Climate Change Lobby

Published — May 21, 2009 Updated — May 19, 2014 at 12:19 pm ET

Tech firms jump Into fray on climate lobbying

Introduction

Last year, Internet auction giant eBay completed the largest commercial solar installation in San Jose at the company’s environmentally friendly campus. Meanwhile, Symantec, the huge maker of Internet security software, which is actively slashing energy use, completed a first survey of its own greenhouse gas emissions — with an eye to reducing them. But both businesses were among a slew of technology companies that took an even bigger step on global warming action this year — they joined in lobbying on climate change legislation in Washington.

Tech firms were prominent among about 140 businesses and organizations that jumped into the climate change fray on Capitol Hill in the first quarter of this year, The Center for Public Integrity found in an analysis of Senate lobbying records. The new players led to a 14 percent increase in the number of interests lobbying on global warming — just as Congress embarked on landmark legislation to limit greenhouse gas pollution.

Tech interests registered to lobby on climate this year who were not in the mix last year include Microsoft, Google, Dell, AT&T Services, Nokia, and Northrop Grumman. All have varied interests, and some are more willing to talk about them than others. Microsoft, for example, declined to comment on its interests in the climate debate.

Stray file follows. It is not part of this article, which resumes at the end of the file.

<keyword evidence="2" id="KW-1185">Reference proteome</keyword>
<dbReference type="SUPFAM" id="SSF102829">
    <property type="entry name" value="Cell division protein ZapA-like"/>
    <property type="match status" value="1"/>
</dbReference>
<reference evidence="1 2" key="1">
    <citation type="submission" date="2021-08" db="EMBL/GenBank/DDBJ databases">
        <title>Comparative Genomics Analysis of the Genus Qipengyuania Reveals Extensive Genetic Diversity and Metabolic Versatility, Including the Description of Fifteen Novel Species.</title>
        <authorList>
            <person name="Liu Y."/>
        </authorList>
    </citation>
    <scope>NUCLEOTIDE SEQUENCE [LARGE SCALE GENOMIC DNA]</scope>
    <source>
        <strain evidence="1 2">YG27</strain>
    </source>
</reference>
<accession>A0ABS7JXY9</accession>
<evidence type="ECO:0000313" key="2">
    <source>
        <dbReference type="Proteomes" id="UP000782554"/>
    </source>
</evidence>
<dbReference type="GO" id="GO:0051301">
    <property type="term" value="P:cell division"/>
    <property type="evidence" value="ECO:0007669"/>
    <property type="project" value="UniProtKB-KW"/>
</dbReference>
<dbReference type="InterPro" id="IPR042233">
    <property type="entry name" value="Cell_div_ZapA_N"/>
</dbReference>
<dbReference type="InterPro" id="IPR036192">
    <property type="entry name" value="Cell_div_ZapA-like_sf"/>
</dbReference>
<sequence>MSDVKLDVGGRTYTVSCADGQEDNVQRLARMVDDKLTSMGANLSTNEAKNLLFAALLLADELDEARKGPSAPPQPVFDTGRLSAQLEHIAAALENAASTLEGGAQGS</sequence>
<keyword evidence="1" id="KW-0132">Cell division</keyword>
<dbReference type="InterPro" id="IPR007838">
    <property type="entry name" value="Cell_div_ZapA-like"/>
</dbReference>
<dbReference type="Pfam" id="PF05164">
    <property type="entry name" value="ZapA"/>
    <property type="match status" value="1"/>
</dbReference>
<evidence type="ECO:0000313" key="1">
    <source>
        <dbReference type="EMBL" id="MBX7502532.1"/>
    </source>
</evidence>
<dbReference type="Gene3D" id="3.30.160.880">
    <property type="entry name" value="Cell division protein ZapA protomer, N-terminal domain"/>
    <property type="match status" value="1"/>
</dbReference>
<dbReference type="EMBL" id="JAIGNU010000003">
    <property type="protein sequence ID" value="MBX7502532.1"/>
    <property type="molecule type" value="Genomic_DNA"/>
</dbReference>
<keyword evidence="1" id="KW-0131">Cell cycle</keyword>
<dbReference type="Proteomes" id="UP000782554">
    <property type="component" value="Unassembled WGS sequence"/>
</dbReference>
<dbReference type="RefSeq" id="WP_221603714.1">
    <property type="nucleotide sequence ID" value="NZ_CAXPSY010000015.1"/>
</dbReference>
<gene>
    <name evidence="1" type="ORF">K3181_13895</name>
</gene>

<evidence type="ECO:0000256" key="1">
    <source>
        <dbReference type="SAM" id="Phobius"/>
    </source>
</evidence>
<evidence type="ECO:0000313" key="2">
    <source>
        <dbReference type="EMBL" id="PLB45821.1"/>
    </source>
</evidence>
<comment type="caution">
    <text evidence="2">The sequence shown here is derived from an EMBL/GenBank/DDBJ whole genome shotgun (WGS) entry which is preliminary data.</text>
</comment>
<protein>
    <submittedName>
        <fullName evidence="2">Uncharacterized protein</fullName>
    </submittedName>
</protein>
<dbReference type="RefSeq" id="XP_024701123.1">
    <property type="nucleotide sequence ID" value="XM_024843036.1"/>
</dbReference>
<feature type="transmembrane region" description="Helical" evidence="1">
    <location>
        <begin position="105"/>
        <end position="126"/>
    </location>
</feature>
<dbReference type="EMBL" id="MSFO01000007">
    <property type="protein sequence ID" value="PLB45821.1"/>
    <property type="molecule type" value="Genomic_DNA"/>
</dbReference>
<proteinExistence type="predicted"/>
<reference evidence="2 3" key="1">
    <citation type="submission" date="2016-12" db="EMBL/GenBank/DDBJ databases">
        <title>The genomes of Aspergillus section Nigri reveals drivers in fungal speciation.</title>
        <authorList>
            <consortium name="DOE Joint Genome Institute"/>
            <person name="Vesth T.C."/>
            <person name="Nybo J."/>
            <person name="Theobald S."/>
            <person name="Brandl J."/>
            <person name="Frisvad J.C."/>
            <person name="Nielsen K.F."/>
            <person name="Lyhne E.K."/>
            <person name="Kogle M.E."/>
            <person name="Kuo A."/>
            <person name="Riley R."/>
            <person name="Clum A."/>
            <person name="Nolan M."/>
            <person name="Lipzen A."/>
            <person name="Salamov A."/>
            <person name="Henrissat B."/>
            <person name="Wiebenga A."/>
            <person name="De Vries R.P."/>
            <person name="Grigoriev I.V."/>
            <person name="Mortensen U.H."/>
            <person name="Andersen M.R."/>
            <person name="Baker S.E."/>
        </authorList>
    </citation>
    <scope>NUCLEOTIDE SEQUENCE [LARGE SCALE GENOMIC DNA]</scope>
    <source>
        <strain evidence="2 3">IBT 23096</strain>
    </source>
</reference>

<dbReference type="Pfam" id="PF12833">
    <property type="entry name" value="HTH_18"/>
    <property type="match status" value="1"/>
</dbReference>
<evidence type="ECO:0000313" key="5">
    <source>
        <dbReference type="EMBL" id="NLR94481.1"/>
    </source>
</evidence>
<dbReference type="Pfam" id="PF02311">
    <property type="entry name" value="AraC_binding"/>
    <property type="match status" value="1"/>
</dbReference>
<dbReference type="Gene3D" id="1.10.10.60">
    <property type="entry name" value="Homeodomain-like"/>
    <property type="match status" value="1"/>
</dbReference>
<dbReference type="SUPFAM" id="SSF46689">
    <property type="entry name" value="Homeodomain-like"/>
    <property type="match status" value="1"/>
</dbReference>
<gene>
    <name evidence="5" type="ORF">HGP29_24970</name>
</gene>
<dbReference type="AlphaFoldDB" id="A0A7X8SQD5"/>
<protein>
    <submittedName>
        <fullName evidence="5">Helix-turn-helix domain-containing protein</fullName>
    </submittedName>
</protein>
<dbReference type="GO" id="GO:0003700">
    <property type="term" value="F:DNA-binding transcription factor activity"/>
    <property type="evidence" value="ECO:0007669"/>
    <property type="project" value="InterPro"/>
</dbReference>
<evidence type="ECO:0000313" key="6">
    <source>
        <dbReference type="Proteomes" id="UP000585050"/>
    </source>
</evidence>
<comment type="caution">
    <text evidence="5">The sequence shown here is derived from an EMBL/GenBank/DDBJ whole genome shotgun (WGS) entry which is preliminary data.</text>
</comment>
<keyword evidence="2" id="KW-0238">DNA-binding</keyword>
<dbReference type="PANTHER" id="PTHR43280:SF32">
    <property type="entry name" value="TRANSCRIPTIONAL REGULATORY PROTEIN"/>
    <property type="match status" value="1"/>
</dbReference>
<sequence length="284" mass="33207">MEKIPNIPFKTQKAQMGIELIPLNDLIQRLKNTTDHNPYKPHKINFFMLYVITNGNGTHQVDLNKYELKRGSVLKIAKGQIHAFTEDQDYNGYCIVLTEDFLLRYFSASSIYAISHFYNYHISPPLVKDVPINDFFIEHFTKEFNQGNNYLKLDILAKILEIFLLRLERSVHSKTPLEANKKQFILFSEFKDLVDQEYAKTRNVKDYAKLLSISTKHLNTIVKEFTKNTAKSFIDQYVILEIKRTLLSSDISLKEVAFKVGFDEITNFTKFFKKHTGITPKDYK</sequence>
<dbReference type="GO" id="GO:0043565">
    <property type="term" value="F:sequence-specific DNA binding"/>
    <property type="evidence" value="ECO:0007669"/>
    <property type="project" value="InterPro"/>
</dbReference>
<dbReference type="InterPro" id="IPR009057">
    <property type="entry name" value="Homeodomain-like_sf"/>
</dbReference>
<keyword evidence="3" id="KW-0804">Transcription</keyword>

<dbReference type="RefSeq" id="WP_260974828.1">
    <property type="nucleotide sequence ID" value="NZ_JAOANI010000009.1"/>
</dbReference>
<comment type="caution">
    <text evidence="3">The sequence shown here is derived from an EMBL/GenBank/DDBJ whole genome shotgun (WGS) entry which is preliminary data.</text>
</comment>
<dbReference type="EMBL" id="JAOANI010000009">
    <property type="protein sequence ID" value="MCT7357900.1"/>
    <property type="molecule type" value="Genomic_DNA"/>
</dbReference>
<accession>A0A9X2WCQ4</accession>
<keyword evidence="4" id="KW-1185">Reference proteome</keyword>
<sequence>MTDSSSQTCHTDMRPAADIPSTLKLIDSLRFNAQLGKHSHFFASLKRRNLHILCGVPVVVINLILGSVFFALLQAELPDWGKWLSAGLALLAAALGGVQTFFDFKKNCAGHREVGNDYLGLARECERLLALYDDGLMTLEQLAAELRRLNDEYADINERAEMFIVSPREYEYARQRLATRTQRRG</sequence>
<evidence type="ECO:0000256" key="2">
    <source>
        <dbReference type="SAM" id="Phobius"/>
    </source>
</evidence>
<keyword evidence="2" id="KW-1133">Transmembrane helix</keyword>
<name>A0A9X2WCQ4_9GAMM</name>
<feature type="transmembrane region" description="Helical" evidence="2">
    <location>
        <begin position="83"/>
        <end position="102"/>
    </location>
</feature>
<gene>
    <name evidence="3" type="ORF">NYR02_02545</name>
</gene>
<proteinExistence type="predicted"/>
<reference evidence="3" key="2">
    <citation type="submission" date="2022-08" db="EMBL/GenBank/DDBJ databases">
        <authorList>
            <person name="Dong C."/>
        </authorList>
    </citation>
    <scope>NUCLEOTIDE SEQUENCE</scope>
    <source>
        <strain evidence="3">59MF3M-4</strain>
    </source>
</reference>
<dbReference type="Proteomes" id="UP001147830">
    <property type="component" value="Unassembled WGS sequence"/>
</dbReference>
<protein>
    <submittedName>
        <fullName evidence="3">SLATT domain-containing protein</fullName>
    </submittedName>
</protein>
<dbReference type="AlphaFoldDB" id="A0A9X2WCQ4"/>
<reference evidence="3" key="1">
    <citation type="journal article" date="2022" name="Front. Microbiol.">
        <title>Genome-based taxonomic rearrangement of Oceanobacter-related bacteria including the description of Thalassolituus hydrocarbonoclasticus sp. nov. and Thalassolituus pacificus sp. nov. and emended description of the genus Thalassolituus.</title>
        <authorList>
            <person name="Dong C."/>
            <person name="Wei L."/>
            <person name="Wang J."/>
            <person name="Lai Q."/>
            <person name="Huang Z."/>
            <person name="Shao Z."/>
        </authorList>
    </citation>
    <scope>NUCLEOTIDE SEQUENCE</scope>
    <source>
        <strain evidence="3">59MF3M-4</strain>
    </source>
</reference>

But eBay and Symantec both happen to be part of a new coalition that has been outspoken in its advocacy for climate action — Business for Innovative Climate and Energy Policy. Brought together by the investor activism group Ceres, BICEP includes not only tech firms, but consumers goods names such as Nike, which has been working on climate issues for some time, as well as newcomers to the debate, like Levi Strauss & Co.

Marcy Scott Lynn, director of corporate sustainability and responsibility for BICEP founding member Sun Microsystems, says she was amused by the initial reactions when tech companies like hers decided to play a bigger role in the climate change debate on Capitol Hill.

“Initially, people seemed surprised, as if these things should be left to the oil and gas and coal companies and power plants,” she says. “But why wouldn’t the consumers of energy and the innovators be involved? This is exactly where we should be.”

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